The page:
US opioid crisis a ‘national emergency’, says Trump

President Trump has declared the opioid addiction crisis facing the US a “national emergency” after his advisers warned that more Americans die from drug overdoses than gun homicides and car crashes combined.

Trump’s declaration means that states and federal agencies could be offered more resources and power to combat the epidemic.

A report from the Commission on Combating Drug Addiction and the Opioid Crisis said nearly two-thirds of overdoses are linked to opioid drugs such as heroin, fentanyl and Purdue Pharma’s Oxycontin (oxycodone).

Between 1999 and 2015, more than 560,000 people have died due to drug overdoses, according to the report.

Speaking from his golf course in Bedminster, New Jersey, Trump said: “The opioid crisis is an emergency, and I am saying, officially, right now, it is an emergency. It’s a national emergency.”

“We’re going to spend a lot of time, a lot of effort and a lot of money on the opioid crisis.”

“We are going to draw it up, and we are going to make it a national emergency. It is a serious problem the likes of which we have never had.”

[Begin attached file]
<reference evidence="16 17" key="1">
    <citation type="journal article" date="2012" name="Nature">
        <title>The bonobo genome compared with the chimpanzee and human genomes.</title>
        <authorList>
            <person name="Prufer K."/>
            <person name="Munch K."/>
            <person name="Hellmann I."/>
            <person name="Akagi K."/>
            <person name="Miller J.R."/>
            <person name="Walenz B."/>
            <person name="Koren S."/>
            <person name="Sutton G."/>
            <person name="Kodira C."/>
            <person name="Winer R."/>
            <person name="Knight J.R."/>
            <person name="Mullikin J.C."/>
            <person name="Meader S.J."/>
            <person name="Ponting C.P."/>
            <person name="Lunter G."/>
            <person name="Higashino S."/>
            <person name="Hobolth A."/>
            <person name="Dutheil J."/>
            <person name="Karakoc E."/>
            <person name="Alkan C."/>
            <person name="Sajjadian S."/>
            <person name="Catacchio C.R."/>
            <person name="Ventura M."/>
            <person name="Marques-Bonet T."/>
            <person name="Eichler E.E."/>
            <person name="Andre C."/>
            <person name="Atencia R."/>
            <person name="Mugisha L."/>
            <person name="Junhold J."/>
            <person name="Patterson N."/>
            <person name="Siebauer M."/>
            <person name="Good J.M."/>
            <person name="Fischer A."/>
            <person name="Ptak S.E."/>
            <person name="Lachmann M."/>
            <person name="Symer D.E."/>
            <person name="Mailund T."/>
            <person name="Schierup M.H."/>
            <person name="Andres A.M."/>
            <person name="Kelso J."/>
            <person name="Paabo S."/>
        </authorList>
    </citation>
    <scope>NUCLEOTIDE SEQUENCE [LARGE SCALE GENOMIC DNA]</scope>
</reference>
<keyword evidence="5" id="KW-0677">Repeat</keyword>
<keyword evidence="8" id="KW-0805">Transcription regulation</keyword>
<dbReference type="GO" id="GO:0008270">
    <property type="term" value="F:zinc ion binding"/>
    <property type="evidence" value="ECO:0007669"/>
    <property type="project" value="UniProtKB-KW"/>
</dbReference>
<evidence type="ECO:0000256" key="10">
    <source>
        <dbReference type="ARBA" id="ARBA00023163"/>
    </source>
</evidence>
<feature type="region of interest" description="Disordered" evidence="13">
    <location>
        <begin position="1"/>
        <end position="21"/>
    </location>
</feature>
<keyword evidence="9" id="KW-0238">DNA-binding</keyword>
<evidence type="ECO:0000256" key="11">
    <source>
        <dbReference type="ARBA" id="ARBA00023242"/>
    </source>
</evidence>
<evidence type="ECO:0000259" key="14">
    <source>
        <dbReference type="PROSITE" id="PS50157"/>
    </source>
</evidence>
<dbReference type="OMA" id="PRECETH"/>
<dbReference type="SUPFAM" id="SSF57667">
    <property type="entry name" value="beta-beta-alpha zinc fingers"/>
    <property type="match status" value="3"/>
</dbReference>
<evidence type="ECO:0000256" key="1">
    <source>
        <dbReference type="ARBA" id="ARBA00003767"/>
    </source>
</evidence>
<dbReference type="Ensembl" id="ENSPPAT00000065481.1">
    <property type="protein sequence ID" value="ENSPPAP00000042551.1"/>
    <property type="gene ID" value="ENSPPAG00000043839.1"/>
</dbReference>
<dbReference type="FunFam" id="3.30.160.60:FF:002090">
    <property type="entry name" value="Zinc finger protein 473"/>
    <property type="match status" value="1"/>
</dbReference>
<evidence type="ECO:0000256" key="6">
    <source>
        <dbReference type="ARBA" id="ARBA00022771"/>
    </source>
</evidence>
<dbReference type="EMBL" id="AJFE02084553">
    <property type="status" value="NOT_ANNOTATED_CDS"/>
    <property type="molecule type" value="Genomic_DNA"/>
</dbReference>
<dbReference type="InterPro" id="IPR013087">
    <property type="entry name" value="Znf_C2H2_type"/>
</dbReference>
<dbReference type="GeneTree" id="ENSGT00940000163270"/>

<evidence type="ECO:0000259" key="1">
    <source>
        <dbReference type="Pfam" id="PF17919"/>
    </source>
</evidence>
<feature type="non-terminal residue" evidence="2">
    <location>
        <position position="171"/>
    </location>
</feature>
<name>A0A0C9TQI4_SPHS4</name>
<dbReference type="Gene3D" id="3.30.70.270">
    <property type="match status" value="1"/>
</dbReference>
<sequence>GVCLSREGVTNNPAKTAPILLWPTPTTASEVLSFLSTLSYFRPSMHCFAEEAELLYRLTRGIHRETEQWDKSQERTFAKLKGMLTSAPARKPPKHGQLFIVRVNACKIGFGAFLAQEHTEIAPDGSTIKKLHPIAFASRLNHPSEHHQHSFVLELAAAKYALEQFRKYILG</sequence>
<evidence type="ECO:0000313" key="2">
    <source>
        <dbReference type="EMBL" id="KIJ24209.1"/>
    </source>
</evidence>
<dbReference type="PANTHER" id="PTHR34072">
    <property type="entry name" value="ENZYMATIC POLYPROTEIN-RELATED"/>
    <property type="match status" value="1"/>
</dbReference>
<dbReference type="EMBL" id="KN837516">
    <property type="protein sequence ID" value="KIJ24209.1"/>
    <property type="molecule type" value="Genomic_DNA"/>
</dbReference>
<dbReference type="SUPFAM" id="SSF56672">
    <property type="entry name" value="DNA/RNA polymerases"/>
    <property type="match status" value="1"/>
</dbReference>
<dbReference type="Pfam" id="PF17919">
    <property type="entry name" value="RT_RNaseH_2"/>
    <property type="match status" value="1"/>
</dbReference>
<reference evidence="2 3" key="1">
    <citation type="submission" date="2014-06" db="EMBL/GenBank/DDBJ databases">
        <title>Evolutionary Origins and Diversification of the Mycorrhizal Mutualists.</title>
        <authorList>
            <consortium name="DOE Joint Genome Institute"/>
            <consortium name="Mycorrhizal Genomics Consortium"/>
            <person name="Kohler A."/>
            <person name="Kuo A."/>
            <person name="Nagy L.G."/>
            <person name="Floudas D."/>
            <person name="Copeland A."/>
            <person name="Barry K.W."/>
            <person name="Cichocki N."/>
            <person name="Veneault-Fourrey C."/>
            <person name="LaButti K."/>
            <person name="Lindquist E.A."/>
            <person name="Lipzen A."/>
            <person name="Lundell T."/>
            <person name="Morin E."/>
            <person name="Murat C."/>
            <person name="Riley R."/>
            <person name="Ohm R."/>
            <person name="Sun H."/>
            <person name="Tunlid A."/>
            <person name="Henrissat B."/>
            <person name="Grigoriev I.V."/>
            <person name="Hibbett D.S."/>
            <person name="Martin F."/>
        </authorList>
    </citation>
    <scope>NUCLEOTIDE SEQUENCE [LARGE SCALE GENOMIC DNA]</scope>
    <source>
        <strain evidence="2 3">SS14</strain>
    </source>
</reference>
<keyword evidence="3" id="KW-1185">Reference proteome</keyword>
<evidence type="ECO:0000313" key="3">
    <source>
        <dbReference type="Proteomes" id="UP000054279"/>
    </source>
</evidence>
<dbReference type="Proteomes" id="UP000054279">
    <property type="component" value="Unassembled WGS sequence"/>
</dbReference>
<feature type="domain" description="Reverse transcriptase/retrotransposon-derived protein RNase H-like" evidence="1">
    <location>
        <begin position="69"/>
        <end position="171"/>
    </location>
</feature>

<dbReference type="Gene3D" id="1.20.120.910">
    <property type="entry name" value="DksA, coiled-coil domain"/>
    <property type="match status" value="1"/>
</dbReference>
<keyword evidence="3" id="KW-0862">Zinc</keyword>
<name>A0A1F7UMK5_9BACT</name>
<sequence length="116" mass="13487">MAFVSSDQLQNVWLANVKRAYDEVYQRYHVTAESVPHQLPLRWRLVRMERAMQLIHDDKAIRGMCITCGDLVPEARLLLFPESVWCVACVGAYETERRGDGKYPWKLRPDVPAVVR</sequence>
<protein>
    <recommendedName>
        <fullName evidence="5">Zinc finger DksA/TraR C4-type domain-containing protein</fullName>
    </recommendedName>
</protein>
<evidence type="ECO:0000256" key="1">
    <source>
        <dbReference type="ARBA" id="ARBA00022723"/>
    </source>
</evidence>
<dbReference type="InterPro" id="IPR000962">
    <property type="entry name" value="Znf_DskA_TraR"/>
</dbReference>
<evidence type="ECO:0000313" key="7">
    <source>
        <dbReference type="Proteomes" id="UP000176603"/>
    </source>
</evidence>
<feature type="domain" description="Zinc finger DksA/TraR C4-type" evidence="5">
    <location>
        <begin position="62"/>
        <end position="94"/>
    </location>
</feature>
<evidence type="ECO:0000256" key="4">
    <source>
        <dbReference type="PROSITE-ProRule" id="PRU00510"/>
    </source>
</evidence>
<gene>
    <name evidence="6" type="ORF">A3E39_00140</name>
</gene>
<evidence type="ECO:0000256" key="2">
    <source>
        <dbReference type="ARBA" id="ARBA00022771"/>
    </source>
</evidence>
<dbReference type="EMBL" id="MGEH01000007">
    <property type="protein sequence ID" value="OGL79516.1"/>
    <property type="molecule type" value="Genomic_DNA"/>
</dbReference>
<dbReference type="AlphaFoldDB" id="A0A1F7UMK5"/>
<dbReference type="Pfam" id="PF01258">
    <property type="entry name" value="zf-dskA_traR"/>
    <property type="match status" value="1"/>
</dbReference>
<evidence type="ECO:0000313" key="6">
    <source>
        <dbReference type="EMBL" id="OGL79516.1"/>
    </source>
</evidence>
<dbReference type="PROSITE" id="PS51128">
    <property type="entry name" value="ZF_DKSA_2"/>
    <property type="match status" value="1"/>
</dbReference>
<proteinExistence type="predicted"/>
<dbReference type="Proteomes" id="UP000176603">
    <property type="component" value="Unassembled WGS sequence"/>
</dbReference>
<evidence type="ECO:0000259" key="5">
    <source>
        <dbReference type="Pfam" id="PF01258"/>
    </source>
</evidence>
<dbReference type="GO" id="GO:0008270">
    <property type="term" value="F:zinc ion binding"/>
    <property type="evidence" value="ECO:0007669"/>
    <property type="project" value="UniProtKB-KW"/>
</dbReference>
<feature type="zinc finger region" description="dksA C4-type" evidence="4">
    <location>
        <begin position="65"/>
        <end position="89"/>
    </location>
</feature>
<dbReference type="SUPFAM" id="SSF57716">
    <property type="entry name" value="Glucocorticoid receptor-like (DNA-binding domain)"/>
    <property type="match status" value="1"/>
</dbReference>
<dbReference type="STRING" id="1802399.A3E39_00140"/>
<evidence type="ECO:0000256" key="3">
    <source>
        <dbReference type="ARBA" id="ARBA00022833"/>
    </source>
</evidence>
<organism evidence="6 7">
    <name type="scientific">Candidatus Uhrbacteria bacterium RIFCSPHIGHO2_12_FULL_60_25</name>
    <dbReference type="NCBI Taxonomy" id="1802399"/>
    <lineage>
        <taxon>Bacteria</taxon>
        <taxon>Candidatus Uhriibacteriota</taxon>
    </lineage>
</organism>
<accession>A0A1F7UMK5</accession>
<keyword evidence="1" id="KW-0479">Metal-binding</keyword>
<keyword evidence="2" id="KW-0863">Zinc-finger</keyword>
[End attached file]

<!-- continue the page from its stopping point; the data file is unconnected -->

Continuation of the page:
Trump’s announcement seemed to contradict comments just two days previously from Health and Human Services Secretary, Tom Price.

He had said: “”We believe that at this point, the resources that we need or the focus that we need to bring to bear to the opioid crises can be addressed without the declaration of an emergency,” Price said, “although all things are on the table for the president.”

FDA commissioner, Scott Gottlieb, who Trump appointed, has already made tackling the opioid crisis one of his main priorities after taking the post earlier this year.

Since Gottlieb took over pharma company Endo has said it will voluntarily withdraw its opioid painkiller Opana ER (oxymorphone) from the market after an FDA panel said the risks of addiction outweigh its pain-killing benefits. Shipments of Opana ER will end in September, the company has said.

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